New threads and interesting conversations directly in your inbox. Sign up now and get a daily summary of the latest forum activities!
Discussion in 'Aircraft Design / Aerodynamics / New Technology' started by Eugene, May 29, 2017.
Mike Arnold talks about this pressure recovery on his AR-5 and not losing airspeed in a turn.
Hopefully I got it right this time
Looks good so far. How are you considering constructing it?
I would probably cover the aircraft in plastic and use foam to sculpt the new shape, then create a cast by placing plastic on it and laying more foam to make a negative/cast.
But that is not my area of expertise and Im sure some of the other members can give more detailed and accurate instructions, quite a few of them have made entire aircraft using foam and casts before.
Yes, that looks much better than my sleep deprived drawings in MS Paint.
With a little practice you should easily be able to create a cowling. The real question is how you want to attach it. Forward hinges? Forward sliding rails like a cabinet? Or sideways (but this can interfere with access to the other side).
For some reason building was never problem for me, but to find correct shape is not easy at all.
From what I understand every part of your airplane does some kind of work. Some working for you, but some agains you.
No matter how hard I try bottom of my fuselage still will have 8-10° angle in level flight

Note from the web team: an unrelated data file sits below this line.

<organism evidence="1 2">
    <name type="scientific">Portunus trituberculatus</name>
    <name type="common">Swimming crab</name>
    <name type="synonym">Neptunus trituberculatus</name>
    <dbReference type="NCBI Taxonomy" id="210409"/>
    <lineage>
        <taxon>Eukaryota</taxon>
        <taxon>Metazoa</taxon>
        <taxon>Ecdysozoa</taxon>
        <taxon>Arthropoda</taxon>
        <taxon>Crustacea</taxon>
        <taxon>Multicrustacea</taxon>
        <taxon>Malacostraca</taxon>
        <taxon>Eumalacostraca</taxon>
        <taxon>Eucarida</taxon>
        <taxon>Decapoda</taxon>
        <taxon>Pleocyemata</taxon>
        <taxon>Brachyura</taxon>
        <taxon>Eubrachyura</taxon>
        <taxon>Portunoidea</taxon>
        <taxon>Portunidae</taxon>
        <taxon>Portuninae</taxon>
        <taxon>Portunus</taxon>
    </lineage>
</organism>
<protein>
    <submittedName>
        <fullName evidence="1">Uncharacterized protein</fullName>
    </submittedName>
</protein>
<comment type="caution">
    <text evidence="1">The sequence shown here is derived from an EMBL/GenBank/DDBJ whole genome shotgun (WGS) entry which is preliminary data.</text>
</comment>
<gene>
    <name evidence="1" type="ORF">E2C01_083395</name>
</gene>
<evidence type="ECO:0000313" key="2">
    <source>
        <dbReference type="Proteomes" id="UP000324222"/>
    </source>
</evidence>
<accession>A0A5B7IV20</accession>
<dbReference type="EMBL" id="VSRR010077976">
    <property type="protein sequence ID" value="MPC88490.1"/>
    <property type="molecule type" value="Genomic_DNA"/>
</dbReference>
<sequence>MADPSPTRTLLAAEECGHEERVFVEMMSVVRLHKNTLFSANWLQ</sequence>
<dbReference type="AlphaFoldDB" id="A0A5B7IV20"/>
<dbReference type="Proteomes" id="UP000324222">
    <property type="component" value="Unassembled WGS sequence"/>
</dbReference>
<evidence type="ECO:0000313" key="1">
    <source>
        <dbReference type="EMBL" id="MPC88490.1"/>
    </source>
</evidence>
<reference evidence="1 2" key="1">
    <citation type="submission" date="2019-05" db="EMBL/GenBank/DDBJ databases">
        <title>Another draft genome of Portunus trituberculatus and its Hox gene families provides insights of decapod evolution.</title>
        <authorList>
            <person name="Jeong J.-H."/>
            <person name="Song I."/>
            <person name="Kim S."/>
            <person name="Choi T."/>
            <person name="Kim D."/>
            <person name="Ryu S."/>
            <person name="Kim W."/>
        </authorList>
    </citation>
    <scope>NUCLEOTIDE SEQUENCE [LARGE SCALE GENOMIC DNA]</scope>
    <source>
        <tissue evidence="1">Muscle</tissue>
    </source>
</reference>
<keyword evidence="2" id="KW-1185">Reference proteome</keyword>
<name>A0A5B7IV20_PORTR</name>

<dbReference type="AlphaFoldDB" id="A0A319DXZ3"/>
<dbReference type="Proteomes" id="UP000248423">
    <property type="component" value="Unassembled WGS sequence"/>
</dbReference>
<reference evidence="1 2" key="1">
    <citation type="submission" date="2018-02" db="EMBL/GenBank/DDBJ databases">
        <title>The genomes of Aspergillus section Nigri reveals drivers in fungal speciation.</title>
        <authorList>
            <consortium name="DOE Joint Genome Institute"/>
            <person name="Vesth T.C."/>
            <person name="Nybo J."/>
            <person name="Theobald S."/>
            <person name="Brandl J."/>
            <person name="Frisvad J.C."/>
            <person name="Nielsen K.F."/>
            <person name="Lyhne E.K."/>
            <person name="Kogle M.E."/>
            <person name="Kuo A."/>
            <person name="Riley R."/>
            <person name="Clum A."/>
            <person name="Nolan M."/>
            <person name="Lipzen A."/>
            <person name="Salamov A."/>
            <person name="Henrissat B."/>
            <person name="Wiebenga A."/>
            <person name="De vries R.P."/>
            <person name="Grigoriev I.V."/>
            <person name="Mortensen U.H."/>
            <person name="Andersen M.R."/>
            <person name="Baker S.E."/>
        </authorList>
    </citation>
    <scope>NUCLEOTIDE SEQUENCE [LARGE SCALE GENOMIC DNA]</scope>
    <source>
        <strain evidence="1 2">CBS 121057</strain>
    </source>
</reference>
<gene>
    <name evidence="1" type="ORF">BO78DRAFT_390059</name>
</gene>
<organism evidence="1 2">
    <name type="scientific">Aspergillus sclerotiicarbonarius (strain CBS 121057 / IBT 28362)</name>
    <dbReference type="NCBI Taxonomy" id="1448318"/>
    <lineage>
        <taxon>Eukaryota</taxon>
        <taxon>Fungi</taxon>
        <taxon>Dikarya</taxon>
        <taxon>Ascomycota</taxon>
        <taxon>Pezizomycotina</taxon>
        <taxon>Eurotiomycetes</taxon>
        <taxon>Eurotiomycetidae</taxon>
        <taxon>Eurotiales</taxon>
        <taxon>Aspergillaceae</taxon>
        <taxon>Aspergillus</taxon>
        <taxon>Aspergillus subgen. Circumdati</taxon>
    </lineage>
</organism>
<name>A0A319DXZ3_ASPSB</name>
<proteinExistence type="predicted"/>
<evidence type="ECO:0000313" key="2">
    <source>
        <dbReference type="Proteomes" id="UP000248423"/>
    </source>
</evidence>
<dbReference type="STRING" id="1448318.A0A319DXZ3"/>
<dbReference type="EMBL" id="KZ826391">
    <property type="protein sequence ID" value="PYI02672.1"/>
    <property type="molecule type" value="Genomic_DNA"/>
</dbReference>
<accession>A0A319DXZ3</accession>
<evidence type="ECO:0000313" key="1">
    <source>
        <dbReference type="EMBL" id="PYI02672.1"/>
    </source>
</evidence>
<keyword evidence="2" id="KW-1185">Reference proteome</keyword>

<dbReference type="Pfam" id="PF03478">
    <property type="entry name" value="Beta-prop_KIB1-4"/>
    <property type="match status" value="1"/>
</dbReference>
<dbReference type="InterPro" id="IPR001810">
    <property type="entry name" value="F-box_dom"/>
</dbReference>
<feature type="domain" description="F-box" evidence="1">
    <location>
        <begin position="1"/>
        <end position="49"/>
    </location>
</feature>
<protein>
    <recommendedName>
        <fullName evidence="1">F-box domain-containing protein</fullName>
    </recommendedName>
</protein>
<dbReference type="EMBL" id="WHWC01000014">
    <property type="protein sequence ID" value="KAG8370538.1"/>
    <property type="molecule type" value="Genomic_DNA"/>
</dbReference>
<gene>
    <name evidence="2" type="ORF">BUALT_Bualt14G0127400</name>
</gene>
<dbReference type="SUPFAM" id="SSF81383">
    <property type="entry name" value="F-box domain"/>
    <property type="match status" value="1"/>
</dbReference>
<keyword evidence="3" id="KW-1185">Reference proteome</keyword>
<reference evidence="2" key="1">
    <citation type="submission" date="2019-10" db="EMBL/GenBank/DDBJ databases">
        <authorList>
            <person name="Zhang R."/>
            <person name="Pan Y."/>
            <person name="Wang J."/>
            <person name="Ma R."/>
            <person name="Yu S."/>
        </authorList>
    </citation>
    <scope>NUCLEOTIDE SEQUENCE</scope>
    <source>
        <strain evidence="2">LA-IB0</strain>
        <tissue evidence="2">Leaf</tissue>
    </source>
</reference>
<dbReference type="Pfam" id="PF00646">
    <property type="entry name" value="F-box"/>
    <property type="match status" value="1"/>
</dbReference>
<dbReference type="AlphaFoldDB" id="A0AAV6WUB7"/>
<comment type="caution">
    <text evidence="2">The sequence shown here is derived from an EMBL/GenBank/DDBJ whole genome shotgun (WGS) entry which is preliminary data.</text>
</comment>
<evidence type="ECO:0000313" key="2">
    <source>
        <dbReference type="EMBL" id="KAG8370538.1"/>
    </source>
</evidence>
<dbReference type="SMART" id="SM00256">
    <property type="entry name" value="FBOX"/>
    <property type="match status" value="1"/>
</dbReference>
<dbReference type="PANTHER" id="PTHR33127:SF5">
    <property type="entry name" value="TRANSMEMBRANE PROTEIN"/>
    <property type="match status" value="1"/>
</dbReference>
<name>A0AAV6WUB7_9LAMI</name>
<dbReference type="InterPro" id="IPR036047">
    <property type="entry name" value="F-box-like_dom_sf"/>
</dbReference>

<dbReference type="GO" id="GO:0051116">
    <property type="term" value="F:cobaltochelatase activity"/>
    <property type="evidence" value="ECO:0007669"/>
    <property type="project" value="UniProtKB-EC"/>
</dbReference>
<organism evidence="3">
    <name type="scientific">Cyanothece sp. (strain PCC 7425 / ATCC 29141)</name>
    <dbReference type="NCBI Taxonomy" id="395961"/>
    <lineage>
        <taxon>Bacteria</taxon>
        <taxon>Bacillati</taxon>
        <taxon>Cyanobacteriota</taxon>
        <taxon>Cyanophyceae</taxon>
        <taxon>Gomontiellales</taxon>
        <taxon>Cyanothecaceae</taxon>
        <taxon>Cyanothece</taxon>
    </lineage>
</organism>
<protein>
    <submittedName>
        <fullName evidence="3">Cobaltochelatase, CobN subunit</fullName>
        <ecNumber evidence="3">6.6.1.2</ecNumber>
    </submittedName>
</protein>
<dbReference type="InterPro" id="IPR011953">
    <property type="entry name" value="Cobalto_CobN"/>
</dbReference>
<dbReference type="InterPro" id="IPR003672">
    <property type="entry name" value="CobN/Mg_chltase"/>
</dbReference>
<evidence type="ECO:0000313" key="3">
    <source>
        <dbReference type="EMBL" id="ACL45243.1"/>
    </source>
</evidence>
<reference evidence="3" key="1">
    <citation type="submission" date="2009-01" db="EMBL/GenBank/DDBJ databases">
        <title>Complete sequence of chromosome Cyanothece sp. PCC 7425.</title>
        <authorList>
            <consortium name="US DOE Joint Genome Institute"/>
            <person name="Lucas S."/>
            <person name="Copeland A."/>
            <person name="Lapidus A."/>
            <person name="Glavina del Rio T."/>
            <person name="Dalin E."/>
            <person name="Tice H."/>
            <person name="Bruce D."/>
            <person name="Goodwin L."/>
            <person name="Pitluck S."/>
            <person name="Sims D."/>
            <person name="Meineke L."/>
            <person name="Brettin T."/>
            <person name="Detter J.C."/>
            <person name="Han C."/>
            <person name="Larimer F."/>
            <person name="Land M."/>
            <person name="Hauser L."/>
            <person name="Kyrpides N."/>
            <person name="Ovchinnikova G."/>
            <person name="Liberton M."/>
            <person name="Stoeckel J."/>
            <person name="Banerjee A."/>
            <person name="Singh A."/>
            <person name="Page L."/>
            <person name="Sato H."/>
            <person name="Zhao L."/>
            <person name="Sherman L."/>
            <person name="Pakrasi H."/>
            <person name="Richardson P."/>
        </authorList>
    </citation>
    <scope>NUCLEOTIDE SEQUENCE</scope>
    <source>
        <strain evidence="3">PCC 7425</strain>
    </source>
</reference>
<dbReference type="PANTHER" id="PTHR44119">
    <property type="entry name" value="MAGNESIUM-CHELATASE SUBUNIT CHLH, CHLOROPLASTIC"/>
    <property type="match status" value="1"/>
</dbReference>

Looks like they doing the same thing by filling empty pockets behind the wing. So ,I must be moving in right direction.
depending on how well you can carve foam models....might be easier to run smoke tests with a model.
I think below is your plane Eugene!
Robert Cumberford did a report on this plane in a 1975 Air Progress and said the students who built it were underwhelmed by its performance.
Its 23% faster than the Cessna 152 it took the engine from, which is pretty good.
Its roughly like comparing a Mooney M20 to a Cessna 172. Its a very impressive increase in performance, but without suffering the limitations of the Mooney.
I would call that quite successful.
IIRC the students who built it had expected even better performance than they got and it was overweight. I wonder if a propeller designed to work in the airflow of the tail would improve it.
Shows variable pitch prop here: https://everipedia.org/wiki/lang_en/Akaflieg_Stuttgart_FS-28_Avispa/
I was told this morning that this is correct explanation, but at wrong speed. They think, that this effect is only big enough above 200 km/hr to worry about. Engine cowling at speeds below 100 mph = 160 km/hr on engine sitting on backside of the wing and behind BRS will give you at best 3 mph. It will improve airflow to the prop at 20-30%. That area on your prop not doing much anyway.
Searay designer tell me same thing - "waste of time and effort with no speed increasing at all"
Anybody know what kind of airplane this is? I can't find it anymore.
It looks like a modified Piaggio Avanti. It looks like they fattened out the fuselage to cover the wing out to the nacelles. If you can picture the airflow in front of the props you are probably as baffled as I am to why they did this unless they are just modeling the forward fuselage.
Its not a canard and only one engine
Separate names with a comma.